Fracking: can we embrace a contemplative stance?

Written on: August 16, 2013

“Embracing a Contemplative Stance” is one of the ways the Grey Nuns are addressing the signs of the times as a result of their recent Chapter.  In many ways, that is a relatively easy thing for religious women to do.  But, sometimes as we read in Sr. Diane’s letter below, what we face can challenge our ability to be contemplative, no matter how much we may pray about a situation.  It is in those moments a chapter directive can move us in prophetic ways.

Will fracking ever go away? Are you tired of reading about it? What’s your reaction when you hear that word? How can we embrace a contemplative stance when considering this issue?

Recently I was “researching” my files and found many emails with attached articles on hydro-fracturing from Sister Rosalie. They go back to May, 2010 when most of us were hardly acquainted with the term let alone all the ramifications of the process. Actually fracking has been going on since the late 1990’s without much public attention. Today, thanks to people like Sister Rosalie, we can be well informed, if we so choose. That is today’s issue, if we so choose and where we choose to get our information.

Some people regard fracking as the way to make the U.S. less energy dependent on outside sources, while at the same time creating jobs, and there are data to support that thinking. According to 2010 figures, there are enough recoverable shale gas reserves to potentially satisfy domestic consumption for more than 30 years. Additionally, others stand to gain financially because they live in the Marcellus shale region which stretches across NY, PA, OH, WV and MD, about 95,000 square miles. Their choice is whether or not to deed their land to gas companies to frack and receive royalties. To some these choices present a win/win situation, more gas for our energy hungry nation, more jobs and a source of unexpected income for some landowners.

As we know there is a whole other side to that story:

Compromised health and water quality:

  •  Natural gas extraction through the process of hydraulic fracturing in the Monongahela River Basic has put the health of hundreds of thousands of people who rely on the river for their drinking water at risk.
  •  Hydraulic fracturing uses millions of gallons of water, usually taken from nearby streams, lakes, and rivers such as the Monongahela.  Water is mixed with chemical sand injected deep down into the ground to release natural gas.  Such massive water withdrawals have serious negative consequences, both on the waterways from which the water is taken, and on the groundwater into which the chemical-laden water can seep.  The excessive water withdrawals can impair wildlife and recreation and decrease the water body’s ability to filter pollutants.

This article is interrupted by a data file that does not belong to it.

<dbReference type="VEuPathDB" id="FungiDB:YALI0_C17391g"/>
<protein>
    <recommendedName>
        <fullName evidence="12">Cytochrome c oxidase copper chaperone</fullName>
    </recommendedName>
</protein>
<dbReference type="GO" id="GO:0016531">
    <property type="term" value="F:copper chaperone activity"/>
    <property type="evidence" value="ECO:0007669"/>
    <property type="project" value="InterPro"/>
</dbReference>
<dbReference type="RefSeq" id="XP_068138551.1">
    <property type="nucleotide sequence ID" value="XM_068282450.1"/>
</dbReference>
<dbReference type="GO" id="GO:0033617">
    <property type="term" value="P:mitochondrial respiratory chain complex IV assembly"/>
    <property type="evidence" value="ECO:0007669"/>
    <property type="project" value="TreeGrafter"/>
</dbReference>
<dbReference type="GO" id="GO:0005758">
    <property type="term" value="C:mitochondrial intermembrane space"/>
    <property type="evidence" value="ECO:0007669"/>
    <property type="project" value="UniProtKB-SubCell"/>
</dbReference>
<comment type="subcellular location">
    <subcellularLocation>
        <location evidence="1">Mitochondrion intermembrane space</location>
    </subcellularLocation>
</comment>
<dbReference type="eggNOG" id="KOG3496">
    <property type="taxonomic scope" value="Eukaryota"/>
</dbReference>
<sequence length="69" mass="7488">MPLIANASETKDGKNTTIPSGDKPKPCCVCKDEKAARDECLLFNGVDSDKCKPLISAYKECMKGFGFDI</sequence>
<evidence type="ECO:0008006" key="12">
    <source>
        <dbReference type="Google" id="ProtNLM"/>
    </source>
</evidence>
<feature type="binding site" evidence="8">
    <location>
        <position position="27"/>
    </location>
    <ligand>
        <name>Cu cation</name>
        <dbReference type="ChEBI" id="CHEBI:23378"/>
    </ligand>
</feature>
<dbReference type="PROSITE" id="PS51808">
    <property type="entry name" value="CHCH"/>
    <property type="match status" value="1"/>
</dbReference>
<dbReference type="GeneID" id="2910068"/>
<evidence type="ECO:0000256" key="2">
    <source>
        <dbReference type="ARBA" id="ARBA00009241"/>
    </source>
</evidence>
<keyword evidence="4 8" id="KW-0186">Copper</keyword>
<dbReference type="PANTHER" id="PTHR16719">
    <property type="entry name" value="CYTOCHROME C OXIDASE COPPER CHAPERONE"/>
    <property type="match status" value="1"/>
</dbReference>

• Natural gas extraction, especially when combined with pollution from other industries such as coal mining, can cause a high concentration of total dissolved solids in the beds of these waterways.  The extra chemicals allow algae such as the toxic golden algae bloom to flourish, and can result in massive kills of fish and bivalves such as mussels.
  • Air pollution
  • The drilling process and its related industrial truck and equipment traffic emit harmful air pollutants linked to respiratory, brain and nervous system impacts and increased risk for cancer.


To go back to the question, “How can I embrace a contemplative stance when considering this issue?” Here I quote from May 18, 2012, one person’s response that seems to come from a place of contemplative understanding. In May 2012, in a funeral ritual for his wife who died of cancer, Stephen Cleghorn asked the former owner of his farm:

“How could you allow the earth to be destroyed for some money? and you told me that it did not really matter because at the end of time, according to your faith, Jesus Christ would return and make the world whole again for his faithful, and those people who did the damage to the world would receive their just due. But don’t you see that ‘those people’ are you? ‘Those people’ are all of us if we allow the destruction of our earth.”

He was speaking of the destroying power of fracking from which the former owner of his farm was benefiting because of his deal with a drilling company. Please click on the link below to Natural Resources Defense Council to take action so that we are not ‘those people’ who damage the world by inaction:  NRDC.

Pace e bene,

Sister Diane

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